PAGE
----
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perceived as negative

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When your responses are perceived as negative it’s time to change your approach

“Don’t be so negative” can be incredibly frustrating feedback to receive when you’re genuinely trying to help and don’t want to be perceived as negative.

Or as one manager told me when she is perceived as negative, “It’s not that I’m negative, it’s just that I care so F-ing much!”

It’s heartbreaking to talk to well-meaning employees, who care deeply about the business, and whose ideas are being ignored and perceived as negative because of the way they communicate their concerns.

One of the big culprits that leads to a negative Eeyore leadership style, is HOW YOU RESPOND TO IDEAS.

How you respond to ideas will influence how you’re perceived

perceived as negative

 

Imagine this. You’re in a leadership meeting, and your boss proposes an idea that sounds great IN THEORY. But you’re closer to the situation and you can easily see 3 major obstacles to executing that plan.

What do you do?

You might say something like, “I see a couple of challenges here…” and then list them.

Are you wrong?

Of course, you might be right. And that you want to save the business time and money. the team’s welfare. Your concern is legit.

You care. You’re correct. And yet, you’re called negative. Why? It could be you’re getting to the problems too quickly.

  • Your “get things done” crowd, the roadblocks are frustrating—they want to see action.
  • If you’re talking to an “idea person”, they want to explore and build on ideas, not have their creativity and energy crushed before their ideas can breathe.
  • And for relationship people, jumping straight to problems feels harsh and disrespectful.

Roadblocks…crushed…harsh…disrespectful. What do all these words have in common?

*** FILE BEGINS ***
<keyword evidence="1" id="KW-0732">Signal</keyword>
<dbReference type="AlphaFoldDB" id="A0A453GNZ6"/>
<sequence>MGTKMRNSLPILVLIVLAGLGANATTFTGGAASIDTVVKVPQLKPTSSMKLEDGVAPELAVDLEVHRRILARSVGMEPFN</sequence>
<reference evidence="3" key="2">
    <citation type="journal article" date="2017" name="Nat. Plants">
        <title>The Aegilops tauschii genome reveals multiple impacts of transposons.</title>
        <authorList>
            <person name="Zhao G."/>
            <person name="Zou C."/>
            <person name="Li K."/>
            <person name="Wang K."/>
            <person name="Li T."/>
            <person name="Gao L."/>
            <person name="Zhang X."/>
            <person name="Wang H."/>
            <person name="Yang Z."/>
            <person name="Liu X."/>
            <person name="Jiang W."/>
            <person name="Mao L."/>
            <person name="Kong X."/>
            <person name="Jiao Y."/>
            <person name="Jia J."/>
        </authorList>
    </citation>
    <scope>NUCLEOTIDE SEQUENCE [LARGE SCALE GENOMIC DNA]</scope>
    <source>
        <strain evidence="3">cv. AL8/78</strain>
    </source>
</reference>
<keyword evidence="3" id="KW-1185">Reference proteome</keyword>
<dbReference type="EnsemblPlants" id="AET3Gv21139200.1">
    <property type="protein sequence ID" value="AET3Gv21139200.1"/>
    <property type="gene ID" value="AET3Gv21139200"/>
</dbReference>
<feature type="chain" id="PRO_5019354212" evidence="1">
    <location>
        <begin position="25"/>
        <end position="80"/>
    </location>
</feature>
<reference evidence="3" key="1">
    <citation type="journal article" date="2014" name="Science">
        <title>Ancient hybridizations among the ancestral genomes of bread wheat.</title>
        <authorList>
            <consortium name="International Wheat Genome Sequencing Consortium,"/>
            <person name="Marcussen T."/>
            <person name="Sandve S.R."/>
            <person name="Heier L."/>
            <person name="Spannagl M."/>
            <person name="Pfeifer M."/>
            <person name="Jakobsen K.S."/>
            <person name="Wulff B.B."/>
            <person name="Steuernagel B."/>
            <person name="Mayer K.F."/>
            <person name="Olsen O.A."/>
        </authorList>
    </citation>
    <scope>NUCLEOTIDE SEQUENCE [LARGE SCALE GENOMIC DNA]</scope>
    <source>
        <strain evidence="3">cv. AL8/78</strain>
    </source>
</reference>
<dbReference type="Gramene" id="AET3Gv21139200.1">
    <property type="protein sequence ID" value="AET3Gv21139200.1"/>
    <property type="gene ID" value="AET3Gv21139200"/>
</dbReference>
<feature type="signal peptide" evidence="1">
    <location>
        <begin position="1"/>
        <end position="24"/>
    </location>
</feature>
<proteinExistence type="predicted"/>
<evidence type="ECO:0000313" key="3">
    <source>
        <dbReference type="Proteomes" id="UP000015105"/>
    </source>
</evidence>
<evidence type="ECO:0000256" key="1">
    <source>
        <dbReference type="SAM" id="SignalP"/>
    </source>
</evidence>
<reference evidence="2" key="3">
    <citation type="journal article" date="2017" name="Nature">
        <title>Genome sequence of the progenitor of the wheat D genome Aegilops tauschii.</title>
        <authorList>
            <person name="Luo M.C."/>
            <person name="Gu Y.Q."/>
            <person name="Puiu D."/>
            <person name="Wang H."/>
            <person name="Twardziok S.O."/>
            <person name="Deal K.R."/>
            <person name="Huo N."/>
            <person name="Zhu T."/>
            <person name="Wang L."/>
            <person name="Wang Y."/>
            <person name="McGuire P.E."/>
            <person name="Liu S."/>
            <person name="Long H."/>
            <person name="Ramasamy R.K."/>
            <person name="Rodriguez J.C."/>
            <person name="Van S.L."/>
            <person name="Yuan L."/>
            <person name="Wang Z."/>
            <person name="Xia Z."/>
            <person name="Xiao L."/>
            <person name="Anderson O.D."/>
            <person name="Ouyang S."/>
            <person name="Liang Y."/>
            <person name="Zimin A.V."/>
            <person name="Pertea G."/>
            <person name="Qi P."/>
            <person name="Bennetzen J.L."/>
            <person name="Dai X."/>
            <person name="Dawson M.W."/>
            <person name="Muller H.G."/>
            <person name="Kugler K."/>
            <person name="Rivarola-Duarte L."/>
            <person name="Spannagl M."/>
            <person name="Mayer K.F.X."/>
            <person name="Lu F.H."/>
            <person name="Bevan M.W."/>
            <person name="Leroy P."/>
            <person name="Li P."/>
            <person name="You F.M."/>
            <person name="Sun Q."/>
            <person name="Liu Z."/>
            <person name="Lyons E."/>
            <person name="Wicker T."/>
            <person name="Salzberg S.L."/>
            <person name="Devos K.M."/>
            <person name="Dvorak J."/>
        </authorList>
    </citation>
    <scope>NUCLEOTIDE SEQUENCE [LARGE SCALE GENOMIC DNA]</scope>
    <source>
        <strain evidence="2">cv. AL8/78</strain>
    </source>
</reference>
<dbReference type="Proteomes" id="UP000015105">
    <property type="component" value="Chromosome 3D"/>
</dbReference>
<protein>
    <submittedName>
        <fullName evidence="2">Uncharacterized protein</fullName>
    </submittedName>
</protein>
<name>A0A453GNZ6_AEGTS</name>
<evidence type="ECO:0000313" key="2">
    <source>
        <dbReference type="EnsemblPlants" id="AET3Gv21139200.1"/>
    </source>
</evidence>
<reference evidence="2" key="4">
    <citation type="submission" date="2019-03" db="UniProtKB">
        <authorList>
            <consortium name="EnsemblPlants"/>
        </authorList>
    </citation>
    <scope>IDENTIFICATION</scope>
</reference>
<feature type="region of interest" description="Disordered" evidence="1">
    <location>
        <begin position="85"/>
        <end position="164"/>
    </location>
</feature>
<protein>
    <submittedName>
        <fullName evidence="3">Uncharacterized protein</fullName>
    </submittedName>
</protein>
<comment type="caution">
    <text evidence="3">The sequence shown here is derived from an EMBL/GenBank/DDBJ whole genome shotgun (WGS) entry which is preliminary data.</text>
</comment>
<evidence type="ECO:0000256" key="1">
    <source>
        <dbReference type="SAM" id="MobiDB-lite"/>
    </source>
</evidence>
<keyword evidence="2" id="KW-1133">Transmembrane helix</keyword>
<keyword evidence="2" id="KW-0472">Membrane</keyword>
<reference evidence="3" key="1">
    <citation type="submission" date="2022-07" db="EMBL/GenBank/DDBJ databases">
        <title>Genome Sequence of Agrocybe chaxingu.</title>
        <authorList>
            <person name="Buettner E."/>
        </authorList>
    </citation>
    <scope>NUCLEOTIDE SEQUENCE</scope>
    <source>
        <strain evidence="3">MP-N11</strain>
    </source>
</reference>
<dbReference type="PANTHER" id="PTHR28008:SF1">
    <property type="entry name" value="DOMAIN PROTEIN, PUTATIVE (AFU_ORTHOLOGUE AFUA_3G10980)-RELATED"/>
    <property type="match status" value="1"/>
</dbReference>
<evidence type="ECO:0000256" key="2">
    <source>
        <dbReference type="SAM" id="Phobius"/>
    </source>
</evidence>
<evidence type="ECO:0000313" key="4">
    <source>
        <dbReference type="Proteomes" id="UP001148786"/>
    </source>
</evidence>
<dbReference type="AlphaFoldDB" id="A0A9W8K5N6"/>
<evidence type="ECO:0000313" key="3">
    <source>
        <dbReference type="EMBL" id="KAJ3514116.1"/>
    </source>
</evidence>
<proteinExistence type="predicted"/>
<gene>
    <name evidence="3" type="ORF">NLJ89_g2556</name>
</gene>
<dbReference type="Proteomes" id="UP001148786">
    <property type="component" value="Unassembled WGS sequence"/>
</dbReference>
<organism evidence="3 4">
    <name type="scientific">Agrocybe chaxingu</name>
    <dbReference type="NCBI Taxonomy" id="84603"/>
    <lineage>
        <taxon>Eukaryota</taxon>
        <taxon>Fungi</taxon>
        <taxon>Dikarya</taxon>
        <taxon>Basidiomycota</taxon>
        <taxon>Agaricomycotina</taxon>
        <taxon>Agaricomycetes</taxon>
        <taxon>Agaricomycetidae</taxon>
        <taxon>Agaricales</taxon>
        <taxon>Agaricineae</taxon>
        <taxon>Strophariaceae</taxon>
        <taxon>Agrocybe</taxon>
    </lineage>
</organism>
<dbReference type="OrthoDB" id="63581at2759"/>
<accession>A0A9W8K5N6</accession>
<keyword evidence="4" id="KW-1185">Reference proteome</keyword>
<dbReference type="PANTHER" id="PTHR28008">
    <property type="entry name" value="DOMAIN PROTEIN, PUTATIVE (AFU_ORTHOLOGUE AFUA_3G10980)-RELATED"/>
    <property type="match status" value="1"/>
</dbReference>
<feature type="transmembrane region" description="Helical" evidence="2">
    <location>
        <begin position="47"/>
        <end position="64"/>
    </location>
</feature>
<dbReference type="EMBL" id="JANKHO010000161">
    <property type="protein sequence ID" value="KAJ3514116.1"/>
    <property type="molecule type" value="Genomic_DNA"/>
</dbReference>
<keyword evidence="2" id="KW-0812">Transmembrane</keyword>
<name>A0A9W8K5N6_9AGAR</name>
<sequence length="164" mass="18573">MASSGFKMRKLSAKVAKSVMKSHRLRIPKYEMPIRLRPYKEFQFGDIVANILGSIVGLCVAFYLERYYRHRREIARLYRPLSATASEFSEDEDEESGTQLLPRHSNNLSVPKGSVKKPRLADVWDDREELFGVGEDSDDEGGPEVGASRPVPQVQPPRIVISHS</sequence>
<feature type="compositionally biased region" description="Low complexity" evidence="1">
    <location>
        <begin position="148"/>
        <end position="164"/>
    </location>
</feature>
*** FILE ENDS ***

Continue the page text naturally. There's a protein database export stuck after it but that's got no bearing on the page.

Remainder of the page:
They are negative. And this is why you might be perceived as negative.

And that’s why your supervisor or colleagues think you’re being negative when you attempt to help by heading off problems, assuming you’re always correct in your analysis. Which of course, is unlikely.

If you’re perceived as negative, try this…

David Dye offers up some solutions in his article How to be Less Negative and Still be Yourself. He explains the first step is to Affirm the Idea…find something interesting, fun, or positive about the idea, and say that first. It always feels good to hear positive feedback first.

Step two? Package your concerns as solutions or opportunities. What do you have to offer that can empower what’s good about the idea and provide or clarify a path to success?

And step three…Take responsibility for your own state of mind and tone when you respond. To avoid coming across as negative, make sure you are in a positive state of mind, and if that’s difficult at that moment, pause. Perhaps you can ask your colleague if you can discuss their idea another time.

What would YOU ADD? How do you help a team member who is perceived as negative?

See also:

Why Your Team Can’t Innovate When You Want Ideas and Try to Help

How to Overcome Negative Perceptions for a Better Leadership Brand

How to Not Screw Up Your Brand Even When You’ve Been Screwed Over

World Workplace Conflict and Collaboration

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Karin Hurt

Karin Hurt helps human-centered leaders find clarity in uncertainty, drive innovation, and achieve breakthrough results.  She’s the founder and CEO of Let’s Grow Leaders, an international leadership development and training firm known for practical tools and leadership development programs that stick. She’s the award-winning author of four books including Courageous Cultures: How to Build Teams of Micro-Innovators, Problem Solvers, and Customer Advocates and Powerful Phrases for Dealing with Workplace Conflict, and a hosts the popular Asking For a Friend Vlog on LinkedIn. A former Verizon Wireless executive, Karin was named to Inc. Magazine’s list of great leadership speakers. Karin and her husband and business partner, David Dye, are committed to their philanthropic initiative, Winning Wells – building clean water wells for the people of Cambodia.

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